World's largest tropical peatland found in Congo basin

World's largest tropical peatland found in Congo basin

20 de enero de 2017
República Democrática del Congo

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The new study found that the central Congo peatlands cover 145,500 square kilometres – an area larger than England.

Scientists have discovered the world’s largest tropical peatland in the remote Congo swamps, estimated to store the equivalent of three year’s worth of the world’s total fossil fuel emissions.

Researchers mapped the Cuvette Centrale peatlands in the central Congo basin and found they cover 145,500 sq km – an area larger than England. The swamps could lock in 30bn tonnes of carbon that was previously not known to exist, making the region one of the most carbon-rich ecosystems on Earth.

The UK-Congolese research team, co-led by Prof Simon Lewis and Dr Greta Dargie, from the University of Leeds and University College London, first discovered the swamps five years ago. Their research, published in Nature on Wednesday, combined three year’s worth of peat analysis with satellite data to estimate that the Congo basin peatlands store the equivalent of nearly 30% of the world’s tropical peatland carbon.

Lewis said: “Our research shows that the peat in the central Congo basin covers a colossal amount of land. It is 16 times larger than the previous estimate and is the single largest peatland complex found anywhere in the tropics.

“We have also found 30bn tonnes of carbon that nobody knew existed. The peat covers only 4% of the whole Congo basin, but stores the same amount of carbon below ground as that stored above ground in the trees covering the other 96%.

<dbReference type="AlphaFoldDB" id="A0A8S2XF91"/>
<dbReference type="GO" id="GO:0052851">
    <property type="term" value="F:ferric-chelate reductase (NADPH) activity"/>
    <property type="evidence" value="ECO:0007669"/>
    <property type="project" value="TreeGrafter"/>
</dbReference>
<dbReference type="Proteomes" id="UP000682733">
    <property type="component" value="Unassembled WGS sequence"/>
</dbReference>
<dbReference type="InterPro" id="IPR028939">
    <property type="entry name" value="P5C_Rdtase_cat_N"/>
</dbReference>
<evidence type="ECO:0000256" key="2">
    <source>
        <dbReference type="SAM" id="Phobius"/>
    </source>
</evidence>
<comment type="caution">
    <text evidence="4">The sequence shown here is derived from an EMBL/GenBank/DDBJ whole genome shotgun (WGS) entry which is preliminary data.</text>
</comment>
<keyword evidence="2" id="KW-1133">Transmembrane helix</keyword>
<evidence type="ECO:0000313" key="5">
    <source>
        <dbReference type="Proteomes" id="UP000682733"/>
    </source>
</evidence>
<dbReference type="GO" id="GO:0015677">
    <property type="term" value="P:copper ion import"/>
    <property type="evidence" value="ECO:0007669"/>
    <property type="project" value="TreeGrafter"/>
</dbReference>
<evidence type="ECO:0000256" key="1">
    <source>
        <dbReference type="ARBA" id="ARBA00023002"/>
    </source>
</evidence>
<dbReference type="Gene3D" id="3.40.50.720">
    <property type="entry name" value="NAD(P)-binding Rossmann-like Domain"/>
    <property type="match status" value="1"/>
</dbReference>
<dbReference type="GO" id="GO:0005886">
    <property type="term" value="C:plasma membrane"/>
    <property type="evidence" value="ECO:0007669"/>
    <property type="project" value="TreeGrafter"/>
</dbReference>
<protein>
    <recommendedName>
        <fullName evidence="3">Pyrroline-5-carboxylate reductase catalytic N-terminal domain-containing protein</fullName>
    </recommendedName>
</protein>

“These peatlands hold nearly 30% of the world’s tropical peatland carbon, that’s about 20 years’ of the fossil fuel emissions of the United States of America.”

Peat is an organic wetland soil made from part-decomposed plant debris, more commonly found in cool environments, such as northern Russia, Europe and Canada. Healthy peatlands act as carbon sinks, removing carbon from the atmosphere through plant growth. Further decomposition of the peat is prevented by its waterlogged environment, locking up carbon. Year-round waterlogging is needed for peat to form in the tropics.

If peatlands dry out, either through changes in land use such as drainage for agriculture or reduced rainfall, further decomposition resumes, releasing carbon dioxide into the atmosphere.

Read the full article here 

Source: The Guardian